Are Remote Workers the Norm?

A recent report shows that telecommuting is more widespread than anyone thought.

The working world has tipped the balance in favor of flexibility. Latest research commissioned by Regus, the flexible workspace provider, shows that over one-half of workers in the United States now work from outside their company’s main offices for one-half the week or more. When asked where they work when away from the office, 41% said they mostly work from home.

The survey, canvassing over 6,000 U.S. businesspeople, aims to provide a snapshot of the world of work today; results show that while remote working is clearly the norm, it’s certainly not synonymous with working from home—only a minority work exclusively from home (14%). Instead, respondents revealed that they work remotely in order to remain productive while traveling to and from meetings within the same city or in other cities (60%).

The study also highlights:

  • Only 14% of remote workers are fully fledged home-based workers, spending an entire week working from their home office.
  • Among the most popular locations for remote work, business centers make up nearly one-fifth (19%).
  • Only 7% say that they usually work abroad when working remotely.
  • Only 11% of businesspeople would settle for noisy cafes while working on the go.


While U.S. employees work remotely to stay productive, workers in the United Kingdom are choosing remote work to cut down on travel time. According to a Regus UK survey conducted among 1700 U.K. professionals, 58% of workers are looking to “work remotely in order to improve their travel schedule.”

Steven Farley, Regus CEO for North America, comments, “These results show that today’s workforce is truly mobile. Only a very small proportion of workers are true home-based workers spending all of their time away from their main office in a home office. Workers report that they are not looking to replace one fixed office space with another such as the home, but are declaring that they need places to stop off and regain productivity while traveling to and from business meetings in their own, or in other cities.

“Businesspeople clearly show that they need drop-in locations where they can productively work from a few hours to a full day. Business centers prove to be a popular choice as they can be found in city centers and suburban markets and provide a professional environment that favors concentration, very much the opposite of noisy cafes where it is hard to find focus and privacy,” Farley adds.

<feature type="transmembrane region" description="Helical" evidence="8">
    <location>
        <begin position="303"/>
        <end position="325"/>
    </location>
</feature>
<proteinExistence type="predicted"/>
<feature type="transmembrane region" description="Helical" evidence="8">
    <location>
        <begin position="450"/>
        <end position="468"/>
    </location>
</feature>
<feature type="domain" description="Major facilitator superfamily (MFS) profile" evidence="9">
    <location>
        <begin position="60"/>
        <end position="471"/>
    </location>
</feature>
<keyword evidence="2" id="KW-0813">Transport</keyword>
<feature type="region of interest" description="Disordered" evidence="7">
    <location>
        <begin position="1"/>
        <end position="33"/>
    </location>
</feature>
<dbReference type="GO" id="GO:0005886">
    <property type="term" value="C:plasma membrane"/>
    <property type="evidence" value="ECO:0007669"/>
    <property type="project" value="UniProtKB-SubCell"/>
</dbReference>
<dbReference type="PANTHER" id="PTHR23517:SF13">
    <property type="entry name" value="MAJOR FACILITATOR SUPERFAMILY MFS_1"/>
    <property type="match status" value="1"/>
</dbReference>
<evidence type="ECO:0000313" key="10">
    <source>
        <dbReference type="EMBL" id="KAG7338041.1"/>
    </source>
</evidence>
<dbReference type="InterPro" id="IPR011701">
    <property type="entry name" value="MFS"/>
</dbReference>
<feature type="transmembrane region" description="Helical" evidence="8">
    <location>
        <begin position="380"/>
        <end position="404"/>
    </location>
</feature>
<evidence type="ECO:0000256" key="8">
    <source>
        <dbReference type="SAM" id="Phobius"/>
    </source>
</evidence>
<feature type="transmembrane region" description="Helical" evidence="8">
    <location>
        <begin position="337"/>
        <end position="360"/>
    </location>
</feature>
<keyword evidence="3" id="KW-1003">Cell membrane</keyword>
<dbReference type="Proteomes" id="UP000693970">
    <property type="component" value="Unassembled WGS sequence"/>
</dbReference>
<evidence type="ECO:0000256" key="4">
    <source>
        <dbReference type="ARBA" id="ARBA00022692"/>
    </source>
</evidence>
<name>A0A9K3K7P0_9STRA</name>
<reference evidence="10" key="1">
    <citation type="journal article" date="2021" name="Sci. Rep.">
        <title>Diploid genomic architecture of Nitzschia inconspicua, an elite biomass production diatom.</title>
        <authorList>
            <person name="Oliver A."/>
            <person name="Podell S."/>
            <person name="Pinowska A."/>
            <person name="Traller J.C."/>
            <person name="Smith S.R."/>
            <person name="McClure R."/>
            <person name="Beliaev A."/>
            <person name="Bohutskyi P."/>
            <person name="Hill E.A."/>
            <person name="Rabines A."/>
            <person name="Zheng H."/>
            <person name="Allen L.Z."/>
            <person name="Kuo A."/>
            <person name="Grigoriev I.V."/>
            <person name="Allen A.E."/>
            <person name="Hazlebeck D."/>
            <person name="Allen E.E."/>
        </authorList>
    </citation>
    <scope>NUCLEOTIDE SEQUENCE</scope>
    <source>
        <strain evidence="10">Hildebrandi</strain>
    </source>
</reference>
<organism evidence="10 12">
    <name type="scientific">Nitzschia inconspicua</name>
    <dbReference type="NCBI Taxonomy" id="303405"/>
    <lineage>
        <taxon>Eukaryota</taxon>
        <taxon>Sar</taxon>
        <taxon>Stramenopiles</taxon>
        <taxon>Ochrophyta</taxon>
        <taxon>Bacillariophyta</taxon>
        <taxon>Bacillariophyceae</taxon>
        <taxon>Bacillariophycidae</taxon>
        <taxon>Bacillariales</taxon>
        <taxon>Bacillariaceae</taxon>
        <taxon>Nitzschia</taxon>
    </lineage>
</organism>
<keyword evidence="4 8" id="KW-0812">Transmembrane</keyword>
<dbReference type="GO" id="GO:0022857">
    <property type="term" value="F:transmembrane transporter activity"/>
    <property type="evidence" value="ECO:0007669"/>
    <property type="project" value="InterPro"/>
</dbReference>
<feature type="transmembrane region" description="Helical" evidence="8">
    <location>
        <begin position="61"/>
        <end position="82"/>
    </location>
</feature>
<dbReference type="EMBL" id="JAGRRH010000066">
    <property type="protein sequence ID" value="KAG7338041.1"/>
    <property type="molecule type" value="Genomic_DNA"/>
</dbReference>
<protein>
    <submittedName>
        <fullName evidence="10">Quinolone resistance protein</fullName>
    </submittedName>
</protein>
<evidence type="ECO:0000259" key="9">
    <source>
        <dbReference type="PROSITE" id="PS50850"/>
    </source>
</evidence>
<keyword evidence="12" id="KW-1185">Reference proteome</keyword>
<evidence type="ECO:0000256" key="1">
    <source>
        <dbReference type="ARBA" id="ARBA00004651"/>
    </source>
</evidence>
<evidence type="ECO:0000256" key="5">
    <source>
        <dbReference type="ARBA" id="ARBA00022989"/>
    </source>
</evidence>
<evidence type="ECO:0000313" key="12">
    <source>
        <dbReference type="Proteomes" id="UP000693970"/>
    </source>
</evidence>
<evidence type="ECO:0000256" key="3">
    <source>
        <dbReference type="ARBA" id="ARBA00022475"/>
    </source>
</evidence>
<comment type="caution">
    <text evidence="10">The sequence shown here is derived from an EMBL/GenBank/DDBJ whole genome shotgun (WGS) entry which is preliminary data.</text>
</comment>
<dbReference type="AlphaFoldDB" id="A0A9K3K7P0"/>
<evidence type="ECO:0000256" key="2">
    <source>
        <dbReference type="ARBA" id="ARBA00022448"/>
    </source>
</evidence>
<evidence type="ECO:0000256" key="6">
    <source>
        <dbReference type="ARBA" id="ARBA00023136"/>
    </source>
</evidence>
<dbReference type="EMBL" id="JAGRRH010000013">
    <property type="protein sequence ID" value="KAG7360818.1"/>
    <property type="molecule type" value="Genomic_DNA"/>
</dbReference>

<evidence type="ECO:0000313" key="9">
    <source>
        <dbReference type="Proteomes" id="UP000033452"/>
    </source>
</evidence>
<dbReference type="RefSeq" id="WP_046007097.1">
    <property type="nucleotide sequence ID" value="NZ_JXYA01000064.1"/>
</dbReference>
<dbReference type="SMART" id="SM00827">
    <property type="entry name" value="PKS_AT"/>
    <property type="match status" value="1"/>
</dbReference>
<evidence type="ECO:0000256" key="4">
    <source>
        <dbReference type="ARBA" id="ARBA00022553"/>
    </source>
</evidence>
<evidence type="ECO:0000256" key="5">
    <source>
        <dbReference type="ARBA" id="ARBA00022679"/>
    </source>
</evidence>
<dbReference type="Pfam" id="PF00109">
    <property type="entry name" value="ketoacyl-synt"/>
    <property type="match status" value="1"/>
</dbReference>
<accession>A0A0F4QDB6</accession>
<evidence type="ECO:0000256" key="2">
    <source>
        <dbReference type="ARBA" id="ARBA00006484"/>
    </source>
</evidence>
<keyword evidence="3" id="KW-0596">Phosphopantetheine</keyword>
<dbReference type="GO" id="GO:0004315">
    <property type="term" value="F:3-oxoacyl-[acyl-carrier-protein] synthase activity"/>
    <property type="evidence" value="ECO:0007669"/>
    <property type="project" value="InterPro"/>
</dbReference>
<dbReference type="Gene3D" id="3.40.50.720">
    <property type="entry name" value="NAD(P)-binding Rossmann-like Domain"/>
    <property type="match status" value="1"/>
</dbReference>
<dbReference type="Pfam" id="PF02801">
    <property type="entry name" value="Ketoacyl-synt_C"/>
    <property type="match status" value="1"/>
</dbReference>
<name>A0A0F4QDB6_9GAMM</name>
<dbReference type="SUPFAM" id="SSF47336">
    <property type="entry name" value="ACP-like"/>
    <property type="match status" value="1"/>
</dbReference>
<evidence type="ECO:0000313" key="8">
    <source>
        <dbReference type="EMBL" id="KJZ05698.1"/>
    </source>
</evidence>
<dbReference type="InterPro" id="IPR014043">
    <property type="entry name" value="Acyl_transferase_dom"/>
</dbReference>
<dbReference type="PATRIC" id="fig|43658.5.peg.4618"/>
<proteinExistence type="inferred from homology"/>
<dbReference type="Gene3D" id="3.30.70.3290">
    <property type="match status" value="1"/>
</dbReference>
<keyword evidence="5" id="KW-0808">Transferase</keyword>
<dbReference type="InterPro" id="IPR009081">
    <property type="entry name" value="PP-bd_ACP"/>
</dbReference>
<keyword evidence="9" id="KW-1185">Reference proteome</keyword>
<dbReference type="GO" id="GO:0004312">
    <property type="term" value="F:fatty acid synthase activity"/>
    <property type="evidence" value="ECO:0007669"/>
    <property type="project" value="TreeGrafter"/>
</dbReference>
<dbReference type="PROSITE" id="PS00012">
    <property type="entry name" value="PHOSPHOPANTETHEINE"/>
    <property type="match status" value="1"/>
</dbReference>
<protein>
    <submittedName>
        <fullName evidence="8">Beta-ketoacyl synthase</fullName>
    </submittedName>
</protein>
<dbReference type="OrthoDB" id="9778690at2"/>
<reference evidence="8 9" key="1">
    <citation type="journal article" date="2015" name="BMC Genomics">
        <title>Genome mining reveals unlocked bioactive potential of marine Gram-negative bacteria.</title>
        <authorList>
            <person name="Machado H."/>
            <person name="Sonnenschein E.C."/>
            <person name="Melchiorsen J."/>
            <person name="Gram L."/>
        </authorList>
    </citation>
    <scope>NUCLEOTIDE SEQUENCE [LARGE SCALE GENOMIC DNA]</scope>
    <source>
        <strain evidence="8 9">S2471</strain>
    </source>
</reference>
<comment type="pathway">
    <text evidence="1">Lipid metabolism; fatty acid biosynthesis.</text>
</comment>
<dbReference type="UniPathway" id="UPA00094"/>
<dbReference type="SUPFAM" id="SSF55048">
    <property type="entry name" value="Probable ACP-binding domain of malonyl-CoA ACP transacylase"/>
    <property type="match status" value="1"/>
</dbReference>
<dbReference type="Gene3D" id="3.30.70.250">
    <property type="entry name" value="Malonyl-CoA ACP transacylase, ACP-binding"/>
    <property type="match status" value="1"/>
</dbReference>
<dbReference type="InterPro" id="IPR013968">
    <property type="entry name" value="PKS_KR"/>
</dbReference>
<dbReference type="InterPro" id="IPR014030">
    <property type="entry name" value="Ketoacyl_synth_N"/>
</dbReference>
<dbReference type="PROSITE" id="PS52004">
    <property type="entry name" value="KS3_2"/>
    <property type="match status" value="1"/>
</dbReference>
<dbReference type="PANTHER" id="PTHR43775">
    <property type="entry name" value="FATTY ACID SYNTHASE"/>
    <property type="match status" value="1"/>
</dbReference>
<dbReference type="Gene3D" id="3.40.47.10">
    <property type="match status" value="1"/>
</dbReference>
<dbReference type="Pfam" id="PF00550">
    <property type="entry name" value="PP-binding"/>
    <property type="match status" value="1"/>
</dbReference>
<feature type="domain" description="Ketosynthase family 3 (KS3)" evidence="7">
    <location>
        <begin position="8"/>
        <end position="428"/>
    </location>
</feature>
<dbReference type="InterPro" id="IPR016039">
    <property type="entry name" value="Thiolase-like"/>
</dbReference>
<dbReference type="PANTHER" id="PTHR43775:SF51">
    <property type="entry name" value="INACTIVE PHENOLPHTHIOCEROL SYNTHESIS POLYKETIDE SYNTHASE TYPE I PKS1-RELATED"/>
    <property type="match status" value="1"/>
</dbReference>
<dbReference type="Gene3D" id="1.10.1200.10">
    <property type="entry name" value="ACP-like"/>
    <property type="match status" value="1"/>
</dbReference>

Recent reports estimate that today’s average U.K. commute takes anywhere from 55 to 90 minutes, with more than 3 million workers regularly facing journeys of 2 hours plus to get to and from work. Research has found that the commute has a detrimental effect on well-being, with the Office of National Statistics reporting that commuters have lower life satisfaction, lower levels of happiness, and higher anxiety.

According to Richard Morris, CEO UK Regus, these factors are leading commuters to question the logic of traditional working practices.

Morris comments, “The survey tells us that workers are no longer willing to accept the stress and expense of the commute and are looking at flexible working solutions that enable them to gain this time back, work nearer to home and enhance productivity.”

“Whilst working flexibly won’t be a fit for every type of job there are millions of people across the UK for whom this more agile approach to the working day makes perfect sense. With over half of all workers thinking this way, 2017 looks set to herald the beginning of the end for the outdated, costly and time-consuming journey to one fixed place of work,” Morris adds.

Tomorrow we’ll look at some of the guidance offered by HR.BLR.com on telecommuting.

 

By: by Jim Davis

Source: recruitingdailyadvisor.blr.com